Policy Issues / Election Integrity

Arizona Republic OP-ED: HR 1 will open up voting access alright — especially for those voting fraudulently

While many in the media deceitfully characterized the legislation as a “democracy reform” bill, the legislation, if signed into law, would shake our republic to the core

Originally appeared in the Arizona Republic

Following an election marked by unprecedented concerns over the integrity of its outcome, House Democrats recently rammed through H.R. 1, a bill duplicitously dubbed the “For the People Act.”

While many in the media deceitfully characterized the legislation as a “democracy reform” bill, the legislation, if signed into law, would shake our republic to the core. It would federalize election procedures known to foster voter fraud, increasing the ideological divide and the despair in this country arising from the knowledge that voting is increasingly not a venue to effect change. 

Among its many dangerous provisions, the bill would mandate all states enact same-day voter registration, render existing state voter ID laws moot, mandate that felons be allowed to vote once they have served their sentence regardless of their parole status, and automatically register all voting-age individuals regardless of citizenship or actual eligibility.

Additionally, the legislation strips citizens of their ability to determine how their districts are drawn – instead, installing unaccountable federal bureaucrats under the guise of an “independent” commission to permanently eliminate Americans’ ability to control their own representation at the ballot box. 

HR 1 nixes commonsense protections

Put simply, House Resolution 1 would make systemic voter fraud – whereby rules and procedures that encourage voter irregularities – a permanent feature of our elections and centralize power in the hands of the D.C. political elite.

The bill is now being debated in the Senate, where all eyes are on the ostensibly more moderate members of the Democratic conference – including Sen. Joe Manchin (D-W.V.) and notably, Sen. Kyrsten Sinema (D-Ariz.).

In Arizona, where many commonsense election integrity laws have been enacted, state law requires voters to present a form of valid photo ID when voting or two forms of valid nonphoto identification (such as a power bill or property tax statement) if one does not have a photo ID on his or her person.

Under H.R. 1, the federal government would force Arizona to negate its own Citizens Clean Election Commission policies and merely accept an individual’s signed statement that they are who they say they are – neutering the state’s existing voter ID protections and undermining essential election integrity policies.

The bill would also mandate that Arizona allow felons to vote once they have served out their prison sentence – regardless of their parole or probation status. This would nullify existing state law wherein individuals with multiple felonies are prohibited from voting unless a court decides to intervene.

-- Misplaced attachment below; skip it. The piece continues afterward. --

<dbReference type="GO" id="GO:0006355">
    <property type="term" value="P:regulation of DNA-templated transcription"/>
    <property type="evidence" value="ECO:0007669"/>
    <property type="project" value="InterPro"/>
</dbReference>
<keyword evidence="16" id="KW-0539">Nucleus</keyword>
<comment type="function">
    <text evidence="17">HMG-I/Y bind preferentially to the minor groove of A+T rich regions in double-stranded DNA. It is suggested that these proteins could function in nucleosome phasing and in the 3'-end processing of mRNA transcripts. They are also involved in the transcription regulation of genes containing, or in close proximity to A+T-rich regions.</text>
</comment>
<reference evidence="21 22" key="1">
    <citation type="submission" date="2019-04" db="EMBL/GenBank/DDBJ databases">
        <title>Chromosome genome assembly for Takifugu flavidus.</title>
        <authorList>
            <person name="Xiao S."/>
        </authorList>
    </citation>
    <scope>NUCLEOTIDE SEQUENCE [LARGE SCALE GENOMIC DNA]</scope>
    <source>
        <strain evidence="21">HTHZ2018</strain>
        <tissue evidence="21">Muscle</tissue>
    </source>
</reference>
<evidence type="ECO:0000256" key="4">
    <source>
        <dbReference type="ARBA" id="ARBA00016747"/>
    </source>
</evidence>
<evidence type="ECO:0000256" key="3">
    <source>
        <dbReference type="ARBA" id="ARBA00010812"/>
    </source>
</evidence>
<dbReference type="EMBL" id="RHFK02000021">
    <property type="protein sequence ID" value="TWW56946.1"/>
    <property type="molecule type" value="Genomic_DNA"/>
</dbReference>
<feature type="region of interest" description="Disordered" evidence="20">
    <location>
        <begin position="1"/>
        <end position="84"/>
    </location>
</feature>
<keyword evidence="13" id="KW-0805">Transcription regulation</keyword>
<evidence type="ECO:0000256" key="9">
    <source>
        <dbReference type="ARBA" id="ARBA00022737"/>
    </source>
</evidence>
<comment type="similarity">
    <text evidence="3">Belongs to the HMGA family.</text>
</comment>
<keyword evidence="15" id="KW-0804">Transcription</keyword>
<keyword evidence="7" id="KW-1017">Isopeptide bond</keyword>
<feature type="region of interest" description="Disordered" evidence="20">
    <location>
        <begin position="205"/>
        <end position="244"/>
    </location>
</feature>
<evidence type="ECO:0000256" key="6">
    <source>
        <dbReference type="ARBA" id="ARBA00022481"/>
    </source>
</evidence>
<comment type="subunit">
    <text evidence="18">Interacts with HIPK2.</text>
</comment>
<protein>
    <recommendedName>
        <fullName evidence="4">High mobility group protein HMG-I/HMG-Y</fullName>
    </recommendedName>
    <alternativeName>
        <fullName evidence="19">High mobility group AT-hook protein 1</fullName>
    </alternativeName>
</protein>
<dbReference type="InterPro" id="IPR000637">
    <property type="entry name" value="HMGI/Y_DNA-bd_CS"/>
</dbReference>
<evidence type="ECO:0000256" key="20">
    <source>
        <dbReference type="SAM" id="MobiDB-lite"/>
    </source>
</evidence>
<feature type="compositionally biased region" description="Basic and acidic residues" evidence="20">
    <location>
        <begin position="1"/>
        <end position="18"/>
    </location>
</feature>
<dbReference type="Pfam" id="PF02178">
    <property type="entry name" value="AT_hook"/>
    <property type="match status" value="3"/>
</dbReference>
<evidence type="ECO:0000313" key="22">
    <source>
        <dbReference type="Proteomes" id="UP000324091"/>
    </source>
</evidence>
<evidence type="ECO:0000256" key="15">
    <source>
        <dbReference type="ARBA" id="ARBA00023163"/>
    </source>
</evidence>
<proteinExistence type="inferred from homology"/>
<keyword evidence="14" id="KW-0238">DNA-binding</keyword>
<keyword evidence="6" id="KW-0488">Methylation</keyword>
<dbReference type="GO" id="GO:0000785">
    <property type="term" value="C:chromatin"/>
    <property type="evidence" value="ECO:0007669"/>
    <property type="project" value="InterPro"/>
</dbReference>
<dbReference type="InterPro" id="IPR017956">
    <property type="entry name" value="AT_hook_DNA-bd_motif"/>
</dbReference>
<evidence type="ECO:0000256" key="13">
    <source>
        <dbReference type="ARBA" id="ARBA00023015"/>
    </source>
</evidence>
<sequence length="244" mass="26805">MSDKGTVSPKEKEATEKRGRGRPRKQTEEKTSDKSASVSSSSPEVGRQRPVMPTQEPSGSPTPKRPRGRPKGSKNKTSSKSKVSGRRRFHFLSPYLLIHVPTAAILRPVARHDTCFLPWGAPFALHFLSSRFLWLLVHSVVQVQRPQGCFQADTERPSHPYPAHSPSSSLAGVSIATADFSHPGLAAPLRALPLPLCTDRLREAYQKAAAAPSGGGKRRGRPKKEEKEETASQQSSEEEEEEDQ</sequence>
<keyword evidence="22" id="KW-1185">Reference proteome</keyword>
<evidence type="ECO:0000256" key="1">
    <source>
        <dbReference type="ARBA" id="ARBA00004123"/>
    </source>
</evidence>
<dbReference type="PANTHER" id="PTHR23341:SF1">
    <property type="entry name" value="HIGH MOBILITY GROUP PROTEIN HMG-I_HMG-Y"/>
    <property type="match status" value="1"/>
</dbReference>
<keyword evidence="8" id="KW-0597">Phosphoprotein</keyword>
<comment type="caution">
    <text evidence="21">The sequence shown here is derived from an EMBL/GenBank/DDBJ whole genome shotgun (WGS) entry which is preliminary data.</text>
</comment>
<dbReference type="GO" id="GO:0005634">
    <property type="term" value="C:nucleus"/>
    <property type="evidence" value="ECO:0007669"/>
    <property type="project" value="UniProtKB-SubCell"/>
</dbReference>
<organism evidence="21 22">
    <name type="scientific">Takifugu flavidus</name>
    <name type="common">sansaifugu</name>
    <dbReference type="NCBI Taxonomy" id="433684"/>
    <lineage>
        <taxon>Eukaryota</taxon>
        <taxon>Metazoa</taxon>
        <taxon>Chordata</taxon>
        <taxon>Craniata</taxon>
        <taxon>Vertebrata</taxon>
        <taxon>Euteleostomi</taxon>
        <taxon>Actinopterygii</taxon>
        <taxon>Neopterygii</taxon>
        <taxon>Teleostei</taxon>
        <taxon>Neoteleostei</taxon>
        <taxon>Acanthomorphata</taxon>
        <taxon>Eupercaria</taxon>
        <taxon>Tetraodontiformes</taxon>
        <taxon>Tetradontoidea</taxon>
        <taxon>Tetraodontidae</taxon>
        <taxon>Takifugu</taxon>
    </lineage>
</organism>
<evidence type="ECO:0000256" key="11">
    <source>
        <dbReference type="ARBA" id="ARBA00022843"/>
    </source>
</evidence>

And of perhaps even greater concern is the fact that H.R. 1 automatically registers all voting-age individuals regardless of their citizenship status, potentially flooding the voter rolls with illegal aliens.

Which side will Sinema choose?

If Democrats were concerned about the integrity of our elections, would they try to permanently enact a policy that would allow illegal aliens to vote merely by showing up and signing a statement that they are who they claim to be?

These radical policies are certain to be immensely unpopular with Arizonans of all political stripes – especially as the state presents its oral arguments before the U.S. Supreme Court to defend its existing voter integrity provisions from Democrats seeking to use the courts to overturn the laws enacted by elected representatives of the people.

As a backup plan, House Speaker Nancy Pelosi, Senate Majority Leader Chuck Schumer and Democrats in Congress are making a flagrant attempt to outright commandeer the ability of states like Arizona to regulate their own electoral processes.

Senator Sinema has already made a name for herself as a more independent-thinking member of her conference on several issues, including most recently siding against her own party when it comes to protecting the legislative filibuster.

As the debate in the Senate begins on this radical and dangerous bill, the question that will linger throughout is whether Senator Sinema will stand with far-left Washington elites like Pelosi who seek to permanently undermine our electoral system or the fair-minded people of Arizona that she was elected to represent.